I just got the majority of the Christmas presents that I'm giving this year wrapped today. It made me excited about Christmas for one of the first times this season.
Of course the reasons that I haven't been in the "spirit" are that:
- I am in 90* heat instead of -10
- There is no snow on the ground
- I have not just finished finals (although with turning in grades I feel a bit like I have)
- I haven't had the screaming American advertisements about Christmas pumped into my brain for the last two months
- I am not with my whole family
- The whole weather thing again. It deserves to be mentioned three times
Still, it should not take presents to make me excited about God becoming flesh to live a human life and then die a human death for my sins. With my time off school I've been doing a bit more reading, and the book Freedom of Simplicity: Finding Harmony in a Complex World by Richard Foster has been making me think a lot about where my consumer mindset comes from.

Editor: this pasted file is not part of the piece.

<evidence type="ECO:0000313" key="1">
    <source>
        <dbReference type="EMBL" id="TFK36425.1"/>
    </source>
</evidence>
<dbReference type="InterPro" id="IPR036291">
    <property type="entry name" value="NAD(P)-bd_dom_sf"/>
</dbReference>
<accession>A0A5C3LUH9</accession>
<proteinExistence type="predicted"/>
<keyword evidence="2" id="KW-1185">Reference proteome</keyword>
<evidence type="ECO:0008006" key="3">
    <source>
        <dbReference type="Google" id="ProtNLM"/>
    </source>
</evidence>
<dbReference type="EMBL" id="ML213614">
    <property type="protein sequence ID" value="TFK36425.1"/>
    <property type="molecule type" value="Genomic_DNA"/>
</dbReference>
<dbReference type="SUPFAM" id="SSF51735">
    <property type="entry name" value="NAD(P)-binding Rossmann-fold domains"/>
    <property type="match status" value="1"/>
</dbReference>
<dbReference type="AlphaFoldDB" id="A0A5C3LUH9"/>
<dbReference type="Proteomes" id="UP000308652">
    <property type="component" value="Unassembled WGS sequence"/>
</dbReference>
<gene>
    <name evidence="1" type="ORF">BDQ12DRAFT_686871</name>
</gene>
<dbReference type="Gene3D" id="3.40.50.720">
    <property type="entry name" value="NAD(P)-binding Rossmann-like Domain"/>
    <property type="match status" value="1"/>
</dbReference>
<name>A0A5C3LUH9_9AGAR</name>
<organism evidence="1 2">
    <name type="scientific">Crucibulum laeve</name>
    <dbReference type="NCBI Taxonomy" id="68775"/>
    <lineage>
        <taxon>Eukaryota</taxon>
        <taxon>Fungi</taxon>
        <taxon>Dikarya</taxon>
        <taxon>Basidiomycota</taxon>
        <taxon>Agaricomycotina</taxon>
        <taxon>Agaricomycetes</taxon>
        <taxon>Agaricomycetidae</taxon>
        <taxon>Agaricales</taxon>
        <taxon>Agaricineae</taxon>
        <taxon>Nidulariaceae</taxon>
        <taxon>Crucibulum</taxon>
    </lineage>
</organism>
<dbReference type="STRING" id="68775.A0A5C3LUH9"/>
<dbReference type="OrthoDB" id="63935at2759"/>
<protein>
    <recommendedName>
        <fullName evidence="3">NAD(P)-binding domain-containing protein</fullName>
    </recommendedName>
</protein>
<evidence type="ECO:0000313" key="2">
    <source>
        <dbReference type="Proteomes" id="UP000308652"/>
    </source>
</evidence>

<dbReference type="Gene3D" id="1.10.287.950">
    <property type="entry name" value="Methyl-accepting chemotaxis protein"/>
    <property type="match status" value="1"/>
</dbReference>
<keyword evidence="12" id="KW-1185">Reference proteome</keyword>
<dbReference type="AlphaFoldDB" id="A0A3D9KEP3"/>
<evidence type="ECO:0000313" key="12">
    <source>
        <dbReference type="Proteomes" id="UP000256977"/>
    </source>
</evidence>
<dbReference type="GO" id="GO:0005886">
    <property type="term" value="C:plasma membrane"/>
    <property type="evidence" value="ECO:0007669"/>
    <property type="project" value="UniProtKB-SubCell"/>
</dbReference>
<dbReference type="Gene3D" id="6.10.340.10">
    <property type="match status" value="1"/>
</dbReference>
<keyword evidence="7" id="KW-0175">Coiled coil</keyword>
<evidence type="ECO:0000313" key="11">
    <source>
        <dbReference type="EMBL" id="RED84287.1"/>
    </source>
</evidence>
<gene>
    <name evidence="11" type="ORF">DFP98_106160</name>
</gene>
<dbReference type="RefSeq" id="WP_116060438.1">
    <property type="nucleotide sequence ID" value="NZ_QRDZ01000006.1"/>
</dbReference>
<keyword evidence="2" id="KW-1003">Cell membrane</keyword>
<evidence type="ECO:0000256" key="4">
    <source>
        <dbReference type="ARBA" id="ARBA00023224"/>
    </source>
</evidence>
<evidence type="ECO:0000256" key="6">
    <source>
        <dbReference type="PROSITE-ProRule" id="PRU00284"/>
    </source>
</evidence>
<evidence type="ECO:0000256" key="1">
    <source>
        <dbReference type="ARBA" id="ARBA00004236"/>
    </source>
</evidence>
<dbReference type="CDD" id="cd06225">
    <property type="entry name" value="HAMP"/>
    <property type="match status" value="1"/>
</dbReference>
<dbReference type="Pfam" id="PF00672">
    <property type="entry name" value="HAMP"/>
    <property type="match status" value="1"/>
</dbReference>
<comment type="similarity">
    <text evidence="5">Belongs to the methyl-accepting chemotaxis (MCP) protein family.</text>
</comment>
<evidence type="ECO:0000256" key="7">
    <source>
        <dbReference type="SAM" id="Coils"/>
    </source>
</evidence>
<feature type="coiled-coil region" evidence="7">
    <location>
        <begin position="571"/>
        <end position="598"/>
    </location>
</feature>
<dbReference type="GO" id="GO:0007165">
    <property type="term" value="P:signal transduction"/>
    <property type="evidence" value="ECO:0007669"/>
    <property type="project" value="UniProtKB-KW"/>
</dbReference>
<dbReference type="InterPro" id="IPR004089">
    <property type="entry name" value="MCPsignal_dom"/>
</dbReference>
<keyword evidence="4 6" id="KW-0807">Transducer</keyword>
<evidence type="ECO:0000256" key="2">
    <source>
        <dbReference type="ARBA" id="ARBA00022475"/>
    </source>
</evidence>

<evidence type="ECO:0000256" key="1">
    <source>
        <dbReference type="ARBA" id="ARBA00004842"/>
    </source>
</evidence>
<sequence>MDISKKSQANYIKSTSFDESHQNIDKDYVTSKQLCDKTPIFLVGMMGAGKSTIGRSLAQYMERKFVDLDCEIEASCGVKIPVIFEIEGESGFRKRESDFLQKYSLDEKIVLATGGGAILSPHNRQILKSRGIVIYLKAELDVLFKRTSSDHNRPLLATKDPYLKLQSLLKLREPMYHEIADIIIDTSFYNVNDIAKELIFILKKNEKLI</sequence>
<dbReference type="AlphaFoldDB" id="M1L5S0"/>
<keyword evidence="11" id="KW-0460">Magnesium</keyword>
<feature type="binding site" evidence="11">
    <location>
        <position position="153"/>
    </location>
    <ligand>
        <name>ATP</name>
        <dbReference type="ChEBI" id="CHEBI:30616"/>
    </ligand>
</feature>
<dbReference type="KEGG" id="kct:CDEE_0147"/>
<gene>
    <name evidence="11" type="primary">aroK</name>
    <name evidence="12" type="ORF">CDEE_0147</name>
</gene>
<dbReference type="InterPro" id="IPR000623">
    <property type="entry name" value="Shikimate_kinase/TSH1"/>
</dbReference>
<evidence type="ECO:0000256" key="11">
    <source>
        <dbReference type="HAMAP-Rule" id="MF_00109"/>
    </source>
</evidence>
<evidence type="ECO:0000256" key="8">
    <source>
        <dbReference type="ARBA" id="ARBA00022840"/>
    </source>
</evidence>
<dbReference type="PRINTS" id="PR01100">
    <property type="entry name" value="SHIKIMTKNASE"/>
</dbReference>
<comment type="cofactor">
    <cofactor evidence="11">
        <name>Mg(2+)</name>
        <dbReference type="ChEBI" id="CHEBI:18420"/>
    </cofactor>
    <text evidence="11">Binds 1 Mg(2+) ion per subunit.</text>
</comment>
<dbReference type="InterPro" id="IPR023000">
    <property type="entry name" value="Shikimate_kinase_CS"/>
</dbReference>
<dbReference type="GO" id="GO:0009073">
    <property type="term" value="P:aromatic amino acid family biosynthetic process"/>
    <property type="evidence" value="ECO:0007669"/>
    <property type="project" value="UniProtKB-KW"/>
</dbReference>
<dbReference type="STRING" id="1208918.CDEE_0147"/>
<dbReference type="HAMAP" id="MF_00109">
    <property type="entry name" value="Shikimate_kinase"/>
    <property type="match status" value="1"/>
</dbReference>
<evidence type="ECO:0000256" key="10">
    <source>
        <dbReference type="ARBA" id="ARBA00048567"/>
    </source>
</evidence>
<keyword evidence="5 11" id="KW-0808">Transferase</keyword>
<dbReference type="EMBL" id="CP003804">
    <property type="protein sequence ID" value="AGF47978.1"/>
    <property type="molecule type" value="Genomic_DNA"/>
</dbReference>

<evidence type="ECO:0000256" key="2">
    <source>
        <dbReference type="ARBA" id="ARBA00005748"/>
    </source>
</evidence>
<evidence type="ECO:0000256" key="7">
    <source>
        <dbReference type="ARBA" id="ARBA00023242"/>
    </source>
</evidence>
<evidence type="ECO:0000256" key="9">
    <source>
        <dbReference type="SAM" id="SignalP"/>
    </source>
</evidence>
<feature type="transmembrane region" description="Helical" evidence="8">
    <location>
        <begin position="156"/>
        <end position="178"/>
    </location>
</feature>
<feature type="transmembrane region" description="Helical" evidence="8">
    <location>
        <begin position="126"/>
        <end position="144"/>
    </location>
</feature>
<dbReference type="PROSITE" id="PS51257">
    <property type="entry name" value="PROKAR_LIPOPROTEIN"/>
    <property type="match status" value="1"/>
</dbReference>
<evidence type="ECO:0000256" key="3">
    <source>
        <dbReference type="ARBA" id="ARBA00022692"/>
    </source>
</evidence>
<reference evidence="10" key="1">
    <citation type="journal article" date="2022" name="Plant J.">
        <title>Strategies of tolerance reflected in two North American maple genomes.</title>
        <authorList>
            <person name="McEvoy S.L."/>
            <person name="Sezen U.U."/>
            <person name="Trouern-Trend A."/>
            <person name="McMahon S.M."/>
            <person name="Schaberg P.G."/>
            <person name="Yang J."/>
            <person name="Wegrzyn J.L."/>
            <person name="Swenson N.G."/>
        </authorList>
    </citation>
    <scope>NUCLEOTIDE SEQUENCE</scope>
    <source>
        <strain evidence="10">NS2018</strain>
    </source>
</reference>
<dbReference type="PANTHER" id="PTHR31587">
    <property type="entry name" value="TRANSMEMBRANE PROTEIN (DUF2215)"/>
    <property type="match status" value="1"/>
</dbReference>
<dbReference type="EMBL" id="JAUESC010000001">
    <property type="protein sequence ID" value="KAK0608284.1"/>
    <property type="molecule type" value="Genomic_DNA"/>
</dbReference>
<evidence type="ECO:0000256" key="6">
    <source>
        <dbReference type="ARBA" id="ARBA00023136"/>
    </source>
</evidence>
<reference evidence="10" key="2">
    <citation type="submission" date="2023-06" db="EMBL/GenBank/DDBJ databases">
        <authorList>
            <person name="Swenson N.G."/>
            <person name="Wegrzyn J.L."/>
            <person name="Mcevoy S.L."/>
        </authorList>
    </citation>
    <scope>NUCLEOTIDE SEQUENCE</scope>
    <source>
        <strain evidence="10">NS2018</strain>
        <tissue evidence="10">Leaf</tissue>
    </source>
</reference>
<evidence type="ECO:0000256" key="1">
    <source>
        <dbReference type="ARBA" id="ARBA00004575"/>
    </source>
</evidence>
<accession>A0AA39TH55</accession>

A few thoughts from the book-
Foster speaking about holy obedience:
We are to discipline ourselves to "seek first the Kingdom of God." This focus must take precedence over absolutely everything. We must never allow anything, whether deed or desire, to have that place of central importance. The redistribution of the world's wealth cannot be central, the concern for ecology cannot be central, the desire to get out of the rat race cannot be central, the desire for simplicity itself cannot be central. The moment any of these becomes the focus of our concern, it has become idolatry. Only one thing is to be central: the Kingdom of God. And, in fact, when the Kingdom of God is genuinely placed first, the equitable distribution of wealth, ecological concerns, the poor, simplicity, and all things necessary will be given their proper attention."
Today there is a heretical teaching that is an absolute plague in American Christianity. It is the dogmatic and unexamined credo that whatever we gain is ours to do with as we please...In no way can we twist the Scripture to justify such a belief. Our lifestyle is not our private affair...The Gospel demands more of us: it is obligatory upon us to help one another hammer out the shape of Christian simplicity in the midst of modern affluence.
I have much to think about as I live here as a missionary on support and then as I go home in August as a very poor but also very privileged young American.